Letting it all hang out

January 4, 2017

pretty-birdThere’s good writing advice and there’s bad writing advice. So let’s talk about that.

I know a lot of bloggers and some writers who quote writer Anne LaMott, who famously wrote:

“You own everything that happened to you. Tell your stories. If people wanted you to write warmly about them, they should have behaved better.”  ~Anne Lamott in Bird by Bird

Well, not so fast.

Here’s what’s true: you own everything that happened to you.

Here’s what’s not true: you can write negatively about others without paying a price. If you’re willing to pay the price, ok. But just don’t expect a free pass.

I write a lot. A whole lot. And I’ve been writing a whole lot since I first put pen to paper.

We’ve all been wronged

Like everyone else,  I’ve been wronged. Bad things have happened to me. People have been not very nice at times. And yes, I’ve wanted to write about it. Because writing is the thing I do best and most easily. And because I’m good with words writing would be a very effective way to lash out at those who have hurt me.

Last year I did write a blog post about the bad behavior of some family: I’d been wronged and I wanted to go on record. I happened to mention it to a close friend who’s also a writer.

“Is it scheduled?” she asked. I told her it was.

“I think you should pull it back and sit on it a while,” she said.

I did. It’s been more than a year and I haven’t felt the need to hit publish.

Because I also remembered something similar I’d sent to my writing coach a few years ago. Her feedback was that it sounded like I was whining.

That can happen if you’re writing about people who have hurt you.

Learning prudence

Which brings me to my memoir:

While those folks are no longer in my life, others are.  If I finished my memoir, I’d have to write about some pretty embarrassing behavior: mine and theirs.  That is, if I wanted a story that had any meaning and wasn’t just a fairy tale.  Now, I know that I own what happened to me, just like Lamott says. But is it wise to take scorched earth policy?   I’ve been stopped dead in my tracks on the memoir for a couple of years because I just can’t be that cavalier about it.

You see, I really don’t want to write about my own bad behavior or even my own pathetic behavior. Nor do I want to write about anyone else’s, not if they’re still in my life. (Although, Lord, I’m tempted!) When I think it through I realize that the cost would be too high.*

There’s damage we intend and then there’s collateral damage. I’m just not a fan of letting it all hang out and letting the chips fall where they may.

In fact, I think it’s very bad writing advice.

What’s the cost of letting it all hang out in your writing?

*And of course, a few days after I wrote this, I got permission to write about that bad behavior. So who knows, maybe it’ll see the light of day sooner than I thought.

 

Save

Save

Save

Save

58 comments on “Letting it all hang out
  1. Jennifer says:

    I remember in college getting a C on a writing assignment (C’s ina writing class were like F’s in a math class to me!). I thought I was so pithy but really I was just whining about others. That stuck with me and makes me careful about how I present the behavior of others in my posts.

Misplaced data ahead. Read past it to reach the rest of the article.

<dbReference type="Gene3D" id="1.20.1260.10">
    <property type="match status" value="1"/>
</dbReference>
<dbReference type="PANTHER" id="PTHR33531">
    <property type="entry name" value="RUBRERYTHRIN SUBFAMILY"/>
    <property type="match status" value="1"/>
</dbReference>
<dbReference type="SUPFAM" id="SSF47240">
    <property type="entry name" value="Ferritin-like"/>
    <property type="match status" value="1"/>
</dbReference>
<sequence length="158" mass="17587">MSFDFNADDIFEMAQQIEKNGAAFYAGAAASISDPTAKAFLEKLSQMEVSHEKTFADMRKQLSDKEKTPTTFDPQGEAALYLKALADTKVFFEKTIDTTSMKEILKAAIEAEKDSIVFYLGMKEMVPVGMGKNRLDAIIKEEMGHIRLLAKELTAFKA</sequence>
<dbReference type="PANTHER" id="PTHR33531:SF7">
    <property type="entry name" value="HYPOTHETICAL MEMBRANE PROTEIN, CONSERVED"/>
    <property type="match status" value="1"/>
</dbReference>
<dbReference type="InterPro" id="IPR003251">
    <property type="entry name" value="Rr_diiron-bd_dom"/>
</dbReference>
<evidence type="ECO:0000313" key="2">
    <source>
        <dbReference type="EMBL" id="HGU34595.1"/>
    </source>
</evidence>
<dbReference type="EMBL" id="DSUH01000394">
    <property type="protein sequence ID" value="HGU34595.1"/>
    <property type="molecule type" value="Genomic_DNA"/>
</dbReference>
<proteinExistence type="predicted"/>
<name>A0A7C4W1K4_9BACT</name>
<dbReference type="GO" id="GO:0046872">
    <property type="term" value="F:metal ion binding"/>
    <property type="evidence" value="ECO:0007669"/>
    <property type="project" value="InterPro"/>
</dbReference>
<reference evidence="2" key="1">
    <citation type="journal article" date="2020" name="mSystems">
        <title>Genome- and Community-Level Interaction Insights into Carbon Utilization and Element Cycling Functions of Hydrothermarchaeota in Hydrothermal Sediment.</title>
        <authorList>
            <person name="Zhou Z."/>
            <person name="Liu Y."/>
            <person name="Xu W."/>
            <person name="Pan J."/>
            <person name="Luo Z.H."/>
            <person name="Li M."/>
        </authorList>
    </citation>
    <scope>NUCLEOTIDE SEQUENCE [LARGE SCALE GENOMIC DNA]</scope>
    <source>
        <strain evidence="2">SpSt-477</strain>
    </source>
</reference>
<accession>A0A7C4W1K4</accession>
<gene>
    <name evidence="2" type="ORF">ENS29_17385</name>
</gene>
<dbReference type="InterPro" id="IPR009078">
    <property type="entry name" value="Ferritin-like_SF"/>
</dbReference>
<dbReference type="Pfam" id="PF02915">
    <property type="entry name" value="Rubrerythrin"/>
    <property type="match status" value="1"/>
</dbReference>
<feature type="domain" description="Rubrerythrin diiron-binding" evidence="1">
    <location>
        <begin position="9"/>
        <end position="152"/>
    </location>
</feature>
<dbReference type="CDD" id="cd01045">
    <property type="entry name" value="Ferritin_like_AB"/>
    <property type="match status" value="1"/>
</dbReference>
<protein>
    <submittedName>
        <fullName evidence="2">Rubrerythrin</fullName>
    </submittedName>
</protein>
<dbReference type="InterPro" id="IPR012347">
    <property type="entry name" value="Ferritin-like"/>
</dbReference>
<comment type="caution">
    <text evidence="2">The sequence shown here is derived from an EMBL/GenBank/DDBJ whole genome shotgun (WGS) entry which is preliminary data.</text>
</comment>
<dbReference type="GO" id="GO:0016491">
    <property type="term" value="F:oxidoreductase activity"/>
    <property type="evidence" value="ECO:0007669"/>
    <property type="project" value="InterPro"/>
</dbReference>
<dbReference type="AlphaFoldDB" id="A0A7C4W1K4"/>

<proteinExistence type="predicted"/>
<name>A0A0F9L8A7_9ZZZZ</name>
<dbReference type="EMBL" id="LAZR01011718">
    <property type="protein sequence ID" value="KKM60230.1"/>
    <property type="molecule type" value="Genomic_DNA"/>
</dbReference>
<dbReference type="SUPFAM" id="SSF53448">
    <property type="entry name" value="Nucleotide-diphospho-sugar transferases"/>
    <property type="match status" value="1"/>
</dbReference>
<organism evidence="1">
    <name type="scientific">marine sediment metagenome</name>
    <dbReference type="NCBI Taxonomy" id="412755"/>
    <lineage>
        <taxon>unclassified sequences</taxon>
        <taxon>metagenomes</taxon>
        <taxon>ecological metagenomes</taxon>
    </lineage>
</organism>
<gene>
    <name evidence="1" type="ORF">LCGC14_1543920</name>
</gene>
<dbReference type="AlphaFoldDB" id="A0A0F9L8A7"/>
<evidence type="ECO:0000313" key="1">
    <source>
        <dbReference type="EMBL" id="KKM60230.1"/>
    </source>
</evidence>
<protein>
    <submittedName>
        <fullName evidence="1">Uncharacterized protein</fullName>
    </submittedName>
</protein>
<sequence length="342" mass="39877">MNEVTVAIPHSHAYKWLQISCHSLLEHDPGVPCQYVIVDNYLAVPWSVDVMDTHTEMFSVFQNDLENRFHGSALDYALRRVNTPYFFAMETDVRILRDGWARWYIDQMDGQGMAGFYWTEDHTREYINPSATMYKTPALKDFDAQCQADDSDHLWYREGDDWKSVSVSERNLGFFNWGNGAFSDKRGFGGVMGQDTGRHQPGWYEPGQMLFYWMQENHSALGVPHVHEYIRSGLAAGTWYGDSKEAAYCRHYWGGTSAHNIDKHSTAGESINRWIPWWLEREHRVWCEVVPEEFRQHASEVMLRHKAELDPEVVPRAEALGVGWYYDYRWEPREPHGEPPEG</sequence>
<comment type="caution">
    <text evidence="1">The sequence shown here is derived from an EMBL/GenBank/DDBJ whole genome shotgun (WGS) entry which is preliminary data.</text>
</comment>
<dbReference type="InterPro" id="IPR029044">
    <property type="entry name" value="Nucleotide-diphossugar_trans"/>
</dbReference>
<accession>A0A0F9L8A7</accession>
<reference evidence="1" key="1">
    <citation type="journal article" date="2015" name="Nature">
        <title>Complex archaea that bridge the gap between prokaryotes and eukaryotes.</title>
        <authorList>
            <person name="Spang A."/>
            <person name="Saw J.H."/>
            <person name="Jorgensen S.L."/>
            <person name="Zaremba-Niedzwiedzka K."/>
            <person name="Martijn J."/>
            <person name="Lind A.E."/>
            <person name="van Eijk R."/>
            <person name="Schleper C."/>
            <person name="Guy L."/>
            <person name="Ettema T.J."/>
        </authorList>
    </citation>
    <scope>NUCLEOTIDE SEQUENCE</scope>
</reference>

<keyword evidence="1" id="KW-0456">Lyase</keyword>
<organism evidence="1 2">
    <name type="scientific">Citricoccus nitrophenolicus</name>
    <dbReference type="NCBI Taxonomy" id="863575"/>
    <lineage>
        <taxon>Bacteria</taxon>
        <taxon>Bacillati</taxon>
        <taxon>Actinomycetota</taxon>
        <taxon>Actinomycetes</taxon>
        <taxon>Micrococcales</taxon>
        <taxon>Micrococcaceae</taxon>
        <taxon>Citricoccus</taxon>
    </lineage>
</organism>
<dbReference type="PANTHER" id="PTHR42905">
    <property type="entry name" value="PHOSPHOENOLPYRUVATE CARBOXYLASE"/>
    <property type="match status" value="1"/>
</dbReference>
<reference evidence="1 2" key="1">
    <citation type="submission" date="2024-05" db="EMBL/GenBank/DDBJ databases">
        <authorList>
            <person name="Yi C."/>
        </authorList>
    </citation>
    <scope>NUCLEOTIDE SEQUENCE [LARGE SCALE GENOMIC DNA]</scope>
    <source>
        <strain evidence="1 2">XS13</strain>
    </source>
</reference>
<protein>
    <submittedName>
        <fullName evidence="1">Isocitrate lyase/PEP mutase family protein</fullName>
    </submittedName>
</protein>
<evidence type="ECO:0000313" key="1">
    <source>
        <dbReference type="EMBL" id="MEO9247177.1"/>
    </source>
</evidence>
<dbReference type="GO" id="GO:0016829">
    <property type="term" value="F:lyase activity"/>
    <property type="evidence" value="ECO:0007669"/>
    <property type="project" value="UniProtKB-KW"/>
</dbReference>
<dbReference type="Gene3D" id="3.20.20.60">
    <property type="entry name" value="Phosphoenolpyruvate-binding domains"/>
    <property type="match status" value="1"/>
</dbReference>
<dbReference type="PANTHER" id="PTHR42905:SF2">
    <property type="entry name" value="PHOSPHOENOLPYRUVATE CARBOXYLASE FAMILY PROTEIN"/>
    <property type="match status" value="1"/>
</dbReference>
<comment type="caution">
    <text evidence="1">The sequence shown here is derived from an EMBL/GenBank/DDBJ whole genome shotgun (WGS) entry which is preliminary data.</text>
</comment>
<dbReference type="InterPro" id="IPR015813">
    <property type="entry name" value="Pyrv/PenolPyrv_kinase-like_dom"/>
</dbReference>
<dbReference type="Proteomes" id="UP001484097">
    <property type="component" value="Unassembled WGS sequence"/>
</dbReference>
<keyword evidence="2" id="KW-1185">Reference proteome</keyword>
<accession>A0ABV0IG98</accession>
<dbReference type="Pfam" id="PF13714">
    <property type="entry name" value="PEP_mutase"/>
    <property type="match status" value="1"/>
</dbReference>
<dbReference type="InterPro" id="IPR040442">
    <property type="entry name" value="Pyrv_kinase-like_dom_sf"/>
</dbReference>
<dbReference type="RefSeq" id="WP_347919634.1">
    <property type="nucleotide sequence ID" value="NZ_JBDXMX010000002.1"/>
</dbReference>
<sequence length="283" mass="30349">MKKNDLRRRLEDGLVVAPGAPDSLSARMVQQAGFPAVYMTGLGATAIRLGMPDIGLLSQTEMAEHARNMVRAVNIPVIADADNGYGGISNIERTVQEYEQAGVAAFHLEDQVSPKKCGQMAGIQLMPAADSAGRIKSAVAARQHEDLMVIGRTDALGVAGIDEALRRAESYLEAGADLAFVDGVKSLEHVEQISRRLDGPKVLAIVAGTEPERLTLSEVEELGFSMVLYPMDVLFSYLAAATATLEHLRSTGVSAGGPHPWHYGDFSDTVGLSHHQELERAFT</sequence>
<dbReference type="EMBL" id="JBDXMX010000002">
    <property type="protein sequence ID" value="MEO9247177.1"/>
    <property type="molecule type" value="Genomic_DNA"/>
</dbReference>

2. I don’t think that telling the truth is whining–especially if we’ve learned something from our experience that’s worth sharing.

  3. Frances D says:

    I have held off publishing a substantial amount about some of my own (all deceased) family members. Every once in a while I go over bits, and I have found the unforgivable (for now at least), and things I have come to understand a bit better.
    One of these days I will hit “publish” too.
    Sending my best your way.

  4. Lynne says:

    You make a great point, Carol. It is tempting to unleash, as it is “our story.” We look at things from our own perspective. But what if I wronged someone – knowingly or unknowingly? Would I want something negative written about me? So, I have many things in draft form…therapeutic to write about it, but trying to balance “do unto others.” Really thought-provoking post!!!

  5. Diane says:

    I’ve been hurt and I have hurt others and I think I have learned from both experiences. I choose to present the lessons, not the learning curve. (Eeep!)

  6. Kim tackett says:

    I also refrain from writing about others (trained by having a teen when I began blogging… our deal was that she reviewed and approved every word and picture). While writing about everything may be fine writing advice for some, for me it isn’t good living advice (and I adore Anne).

  7. I have read a lot on how to write about negative or controversial aspects of life. My favorite advice was to be truthful, but kind. As long as it comes from a place of understanding and isn’t meant to just expose someone for being a jerk, then it is okay to discuss it in your book. I think that’s the important thing about a memoir: learn from it, teach others through your experiences and how you handled them, and don’t just air dirty laundry.

  8. Sapana V says:

    Very well said. Writing is expressing your emotions but not in a way that can hurt anyone.

  9. Mahesh Hegde says:

    Nice thoughts. At times it is difficult to control the emotions, but you did it in a great way.

  10. I think there’s a fine line you may not want to cross with truth telling. Yes, we have to say our truths. That’s what writers do. But I remember those biographies Kitty Kelly used to write. Scathing, allegedly truth telling biographies that were probably half fiction. That drove me crazy.

    So tell your truth, but think about the cost as well. It’s up to you what lines you want to cross.

  11. Interesting post. I have written about another’s behaviour and I have dealt with the collateral damage but it was necessary.